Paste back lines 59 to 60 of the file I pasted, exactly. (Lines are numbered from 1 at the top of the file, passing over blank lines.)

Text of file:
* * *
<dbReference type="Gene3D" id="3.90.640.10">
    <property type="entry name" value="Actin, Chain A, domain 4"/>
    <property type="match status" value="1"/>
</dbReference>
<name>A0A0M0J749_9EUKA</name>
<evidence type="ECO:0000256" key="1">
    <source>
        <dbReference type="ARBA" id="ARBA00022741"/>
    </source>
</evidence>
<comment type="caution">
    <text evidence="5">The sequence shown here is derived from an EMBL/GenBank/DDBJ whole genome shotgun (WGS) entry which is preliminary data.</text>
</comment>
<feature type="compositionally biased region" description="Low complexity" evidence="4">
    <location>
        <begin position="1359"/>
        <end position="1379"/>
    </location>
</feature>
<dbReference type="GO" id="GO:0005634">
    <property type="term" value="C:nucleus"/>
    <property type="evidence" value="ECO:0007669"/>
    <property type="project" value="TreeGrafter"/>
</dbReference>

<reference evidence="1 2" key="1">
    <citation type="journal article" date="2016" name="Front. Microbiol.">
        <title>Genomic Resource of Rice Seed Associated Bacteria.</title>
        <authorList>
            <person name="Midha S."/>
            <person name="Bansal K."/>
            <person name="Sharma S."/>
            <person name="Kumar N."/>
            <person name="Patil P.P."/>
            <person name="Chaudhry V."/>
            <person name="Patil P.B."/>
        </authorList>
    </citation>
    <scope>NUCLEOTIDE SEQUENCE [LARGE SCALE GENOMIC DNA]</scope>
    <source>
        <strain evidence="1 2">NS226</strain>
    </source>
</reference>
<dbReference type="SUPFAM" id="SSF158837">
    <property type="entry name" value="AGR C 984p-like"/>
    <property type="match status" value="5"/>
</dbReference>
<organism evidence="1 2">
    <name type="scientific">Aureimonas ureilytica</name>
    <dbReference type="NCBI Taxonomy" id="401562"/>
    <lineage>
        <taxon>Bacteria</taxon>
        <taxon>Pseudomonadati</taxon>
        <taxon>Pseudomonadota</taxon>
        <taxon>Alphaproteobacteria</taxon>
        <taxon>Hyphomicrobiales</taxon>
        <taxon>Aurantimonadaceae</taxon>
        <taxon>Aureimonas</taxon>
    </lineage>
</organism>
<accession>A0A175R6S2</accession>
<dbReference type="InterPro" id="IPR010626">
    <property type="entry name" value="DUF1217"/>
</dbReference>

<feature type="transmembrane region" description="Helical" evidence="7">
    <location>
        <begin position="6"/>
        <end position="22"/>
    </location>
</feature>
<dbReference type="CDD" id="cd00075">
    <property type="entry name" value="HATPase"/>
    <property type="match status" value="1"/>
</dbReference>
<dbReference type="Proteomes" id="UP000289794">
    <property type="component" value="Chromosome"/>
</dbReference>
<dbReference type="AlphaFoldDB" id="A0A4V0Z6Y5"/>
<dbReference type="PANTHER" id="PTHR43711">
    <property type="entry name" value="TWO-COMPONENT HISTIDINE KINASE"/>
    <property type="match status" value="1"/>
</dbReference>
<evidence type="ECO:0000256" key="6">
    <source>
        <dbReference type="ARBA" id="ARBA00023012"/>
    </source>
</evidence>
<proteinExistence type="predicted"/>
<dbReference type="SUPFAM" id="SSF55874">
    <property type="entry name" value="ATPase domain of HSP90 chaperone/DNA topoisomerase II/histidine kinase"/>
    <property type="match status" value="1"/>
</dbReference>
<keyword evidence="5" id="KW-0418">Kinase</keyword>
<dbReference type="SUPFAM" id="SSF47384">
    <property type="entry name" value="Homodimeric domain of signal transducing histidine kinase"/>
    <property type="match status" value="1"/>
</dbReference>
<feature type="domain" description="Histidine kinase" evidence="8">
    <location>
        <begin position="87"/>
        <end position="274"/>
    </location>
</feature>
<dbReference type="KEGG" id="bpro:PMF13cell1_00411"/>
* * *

</organism>
<accession>A0A175R6S2</accession>